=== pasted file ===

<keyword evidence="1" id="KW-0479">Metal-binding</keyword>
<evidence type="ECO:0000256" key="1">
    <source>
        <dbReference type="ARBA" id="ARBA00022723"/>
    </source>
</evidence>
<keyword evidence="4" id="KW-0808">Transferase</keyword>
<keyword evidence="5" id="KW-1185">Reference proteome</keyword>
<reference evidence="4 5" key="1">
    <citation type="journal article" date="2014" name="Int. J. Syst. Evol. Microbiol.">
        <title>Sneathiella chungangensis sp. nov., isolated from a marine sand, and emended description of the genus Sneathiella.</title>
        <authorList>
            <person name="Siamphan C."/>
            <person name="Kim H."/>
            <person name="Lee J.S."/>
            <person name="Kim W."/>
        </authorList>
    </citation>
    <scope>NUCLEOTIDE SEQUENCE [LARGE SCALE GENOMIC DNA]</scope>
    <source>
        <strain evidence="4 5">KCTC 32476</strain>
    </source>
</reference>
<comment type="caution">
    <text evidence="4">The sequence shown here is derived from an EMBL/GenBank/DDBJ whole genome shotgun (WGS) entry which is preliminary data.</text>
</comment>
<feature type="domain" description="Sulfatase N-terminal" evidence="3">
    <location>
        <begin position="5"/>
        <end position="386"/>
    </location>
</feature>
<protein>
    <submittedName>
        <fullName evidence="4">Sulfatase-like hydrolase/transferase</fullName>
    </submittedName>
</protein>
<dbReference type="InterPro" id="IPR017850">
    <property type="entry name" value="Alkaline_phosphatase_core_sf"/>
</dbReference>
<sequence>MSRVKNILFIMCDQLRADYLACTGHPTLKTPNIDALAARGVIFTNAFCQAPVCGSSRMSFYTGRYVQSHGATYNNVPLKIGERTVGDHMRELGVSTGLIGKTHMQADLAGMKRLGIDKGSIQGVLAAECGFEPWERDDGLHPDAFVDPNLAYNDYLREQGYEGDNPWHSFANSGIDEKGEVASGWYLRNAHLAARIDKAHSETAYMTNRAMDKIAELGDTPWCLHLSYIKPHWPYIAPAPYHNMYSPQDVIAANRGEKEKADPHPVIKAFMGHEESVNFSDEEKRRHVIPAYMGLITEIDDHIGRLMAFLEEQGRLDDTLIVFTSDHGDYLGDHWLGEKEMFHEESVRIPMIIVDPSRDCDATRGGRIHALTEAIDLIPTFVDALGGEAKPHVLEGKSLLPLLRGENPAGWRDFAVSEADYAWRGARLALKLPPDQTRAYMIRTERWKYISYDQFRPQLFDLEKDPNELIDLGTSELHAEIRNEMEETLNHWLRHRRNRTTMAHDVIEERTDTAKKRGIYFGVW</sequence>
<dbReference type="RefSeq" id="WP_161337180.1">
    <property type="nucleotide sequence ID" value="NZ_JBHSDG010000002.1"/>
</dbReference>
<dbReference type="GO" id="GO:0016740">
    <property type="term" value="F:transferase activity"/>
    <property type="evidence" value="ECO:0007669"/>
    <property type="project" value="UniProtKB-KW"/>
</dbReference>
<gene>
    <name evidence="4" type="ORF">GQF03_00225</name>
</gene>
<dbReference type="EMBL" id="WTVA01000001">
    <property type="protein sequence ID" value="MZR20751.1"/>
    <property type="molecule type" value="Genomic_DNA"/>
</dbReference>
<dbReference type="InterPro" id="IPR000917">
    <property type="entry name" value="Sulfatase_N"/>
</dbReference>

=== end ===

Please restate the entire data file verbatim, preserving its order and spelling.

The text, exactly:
<keyword evidence="1" id="KW-0479">Metal-binding</keyword>
<evidence type="ECO:0000256" key="1">
    <source>
        <dbReference type="ARBA" id="ARBA00022723"/>
    </source>
</evidence>
<keyword evidence="4" id="KW-0808">Transferase</keyword>
<keyword evidence="5" id="KW-1185">Reference proteome</keyword>
<reference evidence="4 5" key="1">
    <citation type="journal article" date="2014" name="Int. J. Syst. Evol. Microbiol.">
        <title>Sneathiella chungangensis sp. nov., isolated from a marine sand, and emended description of the genus Sneathiella.</title>
        <authorList>
            <person name="Siamphan C."/>
            <person name="Kim H."/>
            <person name="Lee J.S."/>
            <person name="Kim W."/>
        </authorList>
    </citation>
    <scope>NUCLEOTIDE SEQUENCE [LARGE SCALE GENOMIC DNA]</scope>
    <source>
        <strain evidence="4 5">KCTC 32476</strain>
    </source>
</reference>
<comment type="caution">
    <text evidence="4">The sequence shown here is derived from an EMBL/GenBank/DDBJ whole genome shotgun (WGS) entry which is preliminary data.</text>
</comment>
<feature type="domain" description="Sulfatase N-terminal" evidence="3">
    <location>
        <begin position="5"/>
        <end position="386"/>
    </location>
</feature>
<protein>
    <submittedName>
        <fullName evidence="4">Sulfatase-like hydrolase/transferase</fullName>
    </submittedName>
</protein>
<dbReference type="InterPro" id="IPR017850">
    <property type="entry name" value="Alkaline_phosphatase_core_sf"/>
</dbReference>
<sequence>MSRVKNILFIMCDQLRADYLACTGHPTLKTPNIDALAARGVIFTNAFCQAPVCGSSRMSFYTGRYVQSHGATYNNVPLKIGERTVGDHMRELGVSTGLIGKTHMQADLAGMKRLGIDKGSIQGVLAAECGFEPWERDDGLHPDAFVDPNLAYNDYLREQGYEGDNPWHSFANSGIDEKGEVASGWYLRNAHLAARIDKAHSETAYMTNRAMDKIAELGDTPWCLHLSYIKPHWPYIAPAPYHNMYSPQDVIAANRGEKEKADPHPVIKAFMGHEESVNFSDEEKRRHVIPAYMGLITEIDDHIGRLMAFLEEQGRLDDTLIVFTSDHGDYLGDHWLGEKEMFHEESVRIPMIIVDPSRDCDATRGGRIHALTEAIDLIPTFVDALGGEAKPHVLEGKSLLPLLRGENPAGWRDFAVSEADYAWRGARLALKLPPDQTRAYMIRTERWKYISYDQFRPQLFDLEKDPNELIDLGTSELHAEIRNEMEETLNHWLRHRRNRTTMAHDVIEERTDTAKKRGIYFGVW</sequence>
<dbReference type="RefSeq" id="WP_161337180.1">
    <property type="nucleotide sequence ID" value="NZ_JBHSDG010000002.1"/>
</dbReference>
<dbReference type="GO" id="GO:0016740">
    <property type="term" value="F:transferase activity"/>
    <property type="evidence" value="ECO:0007669"/>
    <property type="project" value="UniProtKB-KW"/>
</dbReference>
<gene>
    <name evidence="4" type="ORF">GQF03_00225</name>
</gene>
<dbReference type="EMBL" id="WTVA01000001">
    <property type="protein sequence ID" value="MZR20751.1"/>
    <property type="molecule type" value="Genomic_DNA"/>
</dbReference>
<dbReference type="InterPro" id="IPR000917">
    <property type="entry name" value="Sulfatase_N"/>
</dbReference>